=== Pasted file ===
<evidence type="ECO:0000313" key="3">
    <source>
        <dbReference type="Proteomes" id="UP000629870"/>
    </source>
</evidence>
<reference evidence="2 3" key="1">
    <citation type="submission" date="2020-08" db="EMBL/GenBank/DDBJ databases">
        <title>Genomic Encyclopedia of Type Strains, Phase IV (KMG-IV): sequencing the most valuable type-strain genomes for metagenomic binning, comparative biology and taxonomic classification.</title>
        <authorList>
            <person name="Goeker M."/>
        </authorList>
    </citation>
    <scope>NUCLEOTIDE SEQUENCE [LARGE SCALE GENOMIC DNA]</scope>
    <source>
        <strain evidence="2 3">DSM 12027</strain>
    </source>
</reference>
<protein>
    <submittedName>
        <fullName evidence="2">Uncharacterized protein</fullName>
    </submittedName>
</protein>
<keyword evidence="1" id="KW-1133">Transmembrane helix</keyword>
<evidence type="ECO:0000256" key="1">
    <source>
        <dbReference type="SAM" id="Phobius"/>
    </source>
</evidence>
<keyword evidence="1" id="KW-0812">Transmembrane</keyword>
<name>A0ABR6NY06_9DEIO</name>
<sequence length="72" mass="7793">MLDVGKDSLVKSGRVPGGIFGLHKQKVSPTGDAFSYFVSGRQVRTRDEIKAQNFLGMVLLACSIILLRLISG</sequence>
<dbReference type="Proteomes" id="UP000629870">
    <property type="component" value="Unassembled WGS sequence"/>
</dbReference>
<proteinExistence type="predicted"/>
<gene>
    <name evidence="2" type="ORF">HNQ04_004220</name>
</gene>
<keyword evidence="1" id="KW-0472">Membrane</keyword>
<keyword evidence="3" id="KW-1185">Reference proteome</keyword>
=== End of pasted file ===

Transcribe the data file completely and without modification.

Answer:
<evidence type="ECO:0000313" key="3">
    <source>
        <dbReference type="Proteomes" id="UP000629870"/>
    </source>
</evidence>
<reference evidence="2 3" key="1">
    <citation type="submission" date="2020-08" db="EMBL/GenBank/DDBJ databases">
        <title>Genomic Encyclopedia of Type Strains, Phase IV (KMG-IV): sequencing the most valuable type-strain genomes for metagenomic binning, comparative biology and taxonomic classification.</title>
        <authorList>
            <person name="Goeker M."/>
        </authorList>
    </citation>
    <scope>NUCLEOTIDE SEQUENCE [LARGE SCALE GENOMIC DNA]</scope>
    <source>
        <strain evidence="2 3">DSM 12027</strain>
    </source>
</reference>
<protein>
    <submittedName>
        <fullName evidence="2">Uncharacterized protein</fullName>
    </submittedName>
</protein>
<keyword evidence="1" id="KW-1133">Transmembrane helix</keyword>
<evidence type="ECO:0000256" key="1">
    <source>
        <dbReference type="SAM" id="Phobius"/>
    </source>
</evidence>
<keyword evidence="1" id="KW-0812">Transmembrane</keyword>
<name>A0ABR6NY06_9DEIO</name>
<sequence length="72" mass="7793">MLDVGKDSLVKSGRVPGGIFGLHKQKVSPTGDAFSYFVSGRQVRTRDEIKAQNFLGMVLLACSIILLRLISG</sequence>
<dbReference type="Proteomes" id="UP000629870">
    <property type="component" value="Unassembled WGS sequence"/>
</dbReference>
<proteinExistence type="predicted"/>
<gene>
    <name evidence="2" type="ORF">HNQ04_004220</name>
</gene>
<keyword evidence="1" id="KW-0472">Membrane</keyword>
<keyword evidence="3" id="KW-1185">Reference proteome</keyword>